Sure, the illusion that we have a free will is practical. Nobody is denying that, just like nobody is denying that the illusion of seeing your hand as a solid object serves a purpose. There are all kinds of perspective-related geometrical illusions, for example, our minds see all the time, but nobody would ever say that once you are on an airplane, the cars are the size of ants. They look like that, but we know it’s only an illusion to help us measure the distance.
The illusion of free will can then help us to find who is culpable and responsible. I think we all understand why and how this works, but I see no reason to call this illusion any more real than that of seeing cars as being the size of ants and saying they really are that small.
You forget there are two aspects of free will. By denying one you also deny the other.
A determinist sits in the restaurant with the menu card. Say, of the 20 dishes on the menu card he likes 3. Realising that one of the dishes is the same as what he ate yesterday, and that the other might be too much, he choose for one of the dishes.
Now what does it mean that he chose for this dish? It means that his choice was caused by him. It however does not mean that he himself was not caused. Looking from his inner experience, it is clear for him that, given that nobody coerces him to take a dish he does not like, that what he chooses depends only on him. So was his choice determined? Yes, it was. Did his choice (causally!) depend on his wishes and beliefs? Yes, it did. So is he correct that his choice depends on him? Yes, it is.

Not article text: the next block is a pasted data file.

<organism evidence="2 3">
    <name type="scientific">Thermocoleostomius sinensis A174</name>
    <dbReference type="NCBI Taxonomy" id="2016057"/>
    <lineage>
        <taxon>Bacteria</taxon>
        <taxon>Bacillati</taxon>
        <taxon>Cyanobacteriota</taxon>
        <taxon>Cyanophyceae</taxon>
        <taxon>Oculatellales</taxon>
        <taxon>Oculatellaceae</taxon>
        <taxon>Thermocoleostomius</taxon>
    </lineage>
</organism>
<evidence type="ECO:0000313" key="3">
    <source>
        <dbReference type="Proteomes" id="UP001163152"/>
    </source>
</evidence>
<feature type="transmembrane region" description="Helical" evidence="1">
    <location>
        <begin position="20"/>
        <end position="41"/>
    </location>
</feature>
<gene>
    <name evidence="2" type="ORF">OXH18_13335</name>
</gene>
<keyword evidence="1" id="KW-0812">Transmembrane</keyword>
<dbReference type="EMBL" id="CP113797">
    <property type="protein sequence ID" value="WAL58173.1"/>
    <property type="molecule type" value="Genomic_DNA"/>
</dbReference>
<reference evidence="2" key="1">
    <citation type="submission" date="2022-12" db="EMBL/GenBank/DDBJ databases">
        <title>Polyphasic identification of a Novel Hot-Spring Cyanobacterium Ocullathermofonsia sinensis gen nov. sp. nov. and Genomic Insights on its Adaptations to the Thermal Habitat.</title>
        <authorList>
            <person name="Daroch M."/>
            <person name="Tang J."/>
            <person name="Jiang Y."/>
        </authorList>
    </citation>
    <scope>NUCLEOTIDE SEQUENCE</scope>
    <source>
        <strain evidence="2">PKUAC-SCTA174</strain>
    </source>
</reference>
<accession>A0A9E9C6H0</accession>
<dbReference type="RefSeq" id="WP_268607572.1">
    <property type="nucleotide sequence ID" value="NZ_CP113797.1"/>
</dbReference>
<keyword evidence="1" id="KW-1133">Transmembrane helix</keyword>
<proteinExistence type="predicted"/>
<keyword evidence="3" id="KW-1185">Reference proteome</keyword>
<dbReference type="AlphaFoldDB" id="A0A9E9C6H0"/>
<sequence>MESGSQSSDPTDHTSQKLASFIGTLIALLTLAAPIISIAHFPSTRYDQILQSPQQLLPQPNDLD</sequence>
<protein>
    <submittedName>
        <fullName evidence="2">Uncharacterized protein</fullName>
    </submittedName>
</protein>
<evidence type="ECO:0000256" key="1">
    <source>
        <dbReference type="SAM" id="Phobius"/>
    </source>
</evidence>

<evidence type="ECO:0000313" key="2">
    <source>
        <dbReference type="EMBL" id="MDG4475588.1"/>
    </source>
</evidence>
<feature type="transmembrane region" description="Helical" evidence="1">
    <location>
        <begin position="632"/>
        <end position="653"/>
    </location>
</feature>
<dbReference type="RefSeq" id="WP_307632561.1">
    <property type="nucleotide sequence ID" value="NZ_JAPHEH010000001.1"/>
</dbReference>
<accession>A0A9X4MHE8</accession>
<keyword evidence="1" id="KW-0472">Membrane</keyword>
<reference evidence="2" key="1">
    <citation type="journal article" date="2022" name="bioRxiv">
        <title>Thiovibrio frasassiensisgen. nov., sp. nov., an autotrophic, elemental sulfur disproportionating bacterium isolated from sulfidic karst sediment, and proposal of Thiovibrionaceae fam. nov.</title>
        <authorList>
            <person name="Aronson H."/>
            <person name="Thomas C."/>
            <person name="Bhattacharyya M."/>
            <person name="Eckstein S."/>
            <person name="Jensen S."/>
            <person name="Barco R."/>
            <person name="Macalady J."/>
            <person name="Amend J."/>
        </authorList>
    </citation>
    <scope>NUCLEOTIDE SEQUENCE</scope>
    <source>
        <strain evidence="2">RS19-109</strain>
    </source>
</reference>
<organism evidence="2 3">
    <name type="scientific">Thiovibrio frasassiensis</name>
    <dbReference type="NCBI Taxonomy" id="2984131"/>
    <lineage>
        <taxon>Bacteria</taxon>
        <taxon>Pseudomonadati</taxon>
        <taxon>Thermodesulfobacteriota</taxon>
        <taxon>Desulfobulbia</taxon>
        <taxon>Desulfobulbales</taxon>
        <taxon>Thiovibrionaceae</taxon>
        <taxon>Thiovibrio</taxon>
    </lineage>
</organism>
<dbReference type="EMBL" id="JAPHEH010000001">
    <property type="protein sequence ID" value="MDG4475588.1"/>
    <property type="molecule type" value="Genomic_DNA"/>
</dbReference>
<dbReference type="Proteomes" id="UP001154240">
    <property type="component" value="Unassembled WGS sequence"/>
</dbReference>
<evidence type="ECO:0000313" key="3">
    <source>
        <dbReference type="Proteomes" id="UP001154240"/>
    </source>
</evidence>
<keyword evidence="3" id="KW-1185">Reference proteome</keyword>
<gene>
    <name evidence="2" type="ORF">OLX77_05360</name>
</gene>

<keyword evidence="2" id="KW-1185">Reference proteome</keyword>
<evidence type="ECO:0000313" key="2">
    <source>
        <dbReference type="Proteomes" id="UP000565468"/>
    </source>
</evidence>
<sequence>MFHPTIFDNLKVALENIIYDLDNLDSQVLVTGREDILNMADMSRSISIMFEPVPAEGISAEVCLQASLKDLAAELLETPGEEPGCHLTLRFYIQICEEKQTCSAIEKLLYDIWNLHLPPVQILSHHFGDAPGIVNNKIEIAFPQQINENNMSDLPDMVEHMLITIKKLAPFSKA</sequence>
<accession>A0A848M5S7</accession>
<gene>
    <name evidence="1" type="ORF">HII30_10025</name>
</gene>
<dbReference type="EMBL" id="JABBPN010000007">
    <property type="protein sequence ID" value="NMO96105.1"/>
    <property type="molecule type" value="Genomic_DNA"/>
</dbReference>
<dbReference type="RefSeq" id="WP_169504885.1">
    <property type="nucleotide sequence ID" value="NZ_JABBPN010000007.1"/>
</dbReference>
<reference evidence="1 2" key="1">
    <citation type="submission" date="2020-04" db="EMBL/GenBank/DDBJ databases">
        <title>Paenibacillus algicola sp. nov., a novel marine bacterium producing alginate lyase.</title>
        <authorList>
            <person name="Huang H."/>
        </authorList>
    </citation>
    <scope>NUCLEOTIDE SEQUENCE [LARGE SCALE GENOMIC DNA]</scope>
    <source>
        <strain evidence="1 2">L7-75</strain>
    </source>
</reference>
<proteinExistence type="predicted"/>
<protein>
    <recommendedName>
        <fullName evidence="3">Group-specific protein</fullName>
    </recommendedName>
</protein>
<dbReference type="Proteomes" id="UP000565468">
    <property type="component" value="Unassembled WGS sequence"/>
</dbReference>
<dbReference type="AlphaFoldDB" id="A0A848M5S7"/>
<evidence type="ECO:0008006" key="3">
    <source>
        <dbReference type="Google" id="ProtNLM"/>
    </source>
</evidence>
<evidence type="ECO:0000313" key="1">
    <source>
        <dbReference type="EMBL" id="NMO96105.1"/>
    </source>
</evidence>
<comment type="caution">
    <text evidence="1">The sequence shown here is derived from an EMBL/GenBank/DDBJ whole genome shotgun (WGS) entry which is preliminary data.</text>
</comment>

Does it mean that his choice originates in him and him alone? No, of course not. Now did the idea that we are determined change anything about his choice? No, not at all.
So there are two ‘experiences of free will’: the fact that what I do next depends on my wishes and beliefs. That is free will in the compatibilist sense. And there is the experience that what I do arises from nowhere out of me, i.e. it has no causal history. That is an illusion, the illusion of libertarian free will.
In your sense, George, you cannot even say that the ball flying to the window is the cause of the breaking of the glass, because the ball was kicked by a boy. But the boy was not the cause either, because it was his friend that asked him to go playing football, etc etc. In this way nothing is a cause, because everything is caused. In the same way you deny the causal efficacy of wishes and beliefs: but in fact they are just a part of the causal network of events.